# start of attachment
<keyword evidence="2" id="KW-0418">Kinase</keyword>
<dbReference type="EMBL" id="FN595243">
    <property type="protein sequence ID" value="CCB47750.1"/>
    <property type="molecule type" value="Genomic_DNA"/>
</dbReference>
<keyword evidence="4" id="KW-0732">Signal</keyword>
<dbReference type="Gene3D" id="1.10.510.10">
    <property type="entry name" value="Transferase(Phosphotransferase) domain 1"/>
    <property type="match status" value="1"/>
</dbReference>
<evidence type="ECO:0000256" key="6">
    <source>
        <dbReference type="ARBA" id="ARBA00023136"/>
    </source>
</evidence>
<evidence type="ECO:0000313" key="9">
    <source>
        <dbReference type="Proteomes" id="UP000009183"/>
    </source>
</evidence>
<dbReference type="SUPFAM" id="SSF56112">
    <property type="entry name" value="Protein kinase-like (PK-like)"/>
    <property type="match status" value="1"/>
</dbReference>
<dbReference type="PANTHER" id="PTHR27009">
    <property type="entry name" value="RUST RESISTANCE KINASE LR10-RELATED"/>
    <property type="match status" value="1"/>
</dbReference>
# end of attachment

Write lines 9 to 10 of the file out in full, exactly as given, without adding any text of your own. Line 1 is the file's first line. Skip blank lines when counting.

    <property type="match status" value="1"/>
</dbReference>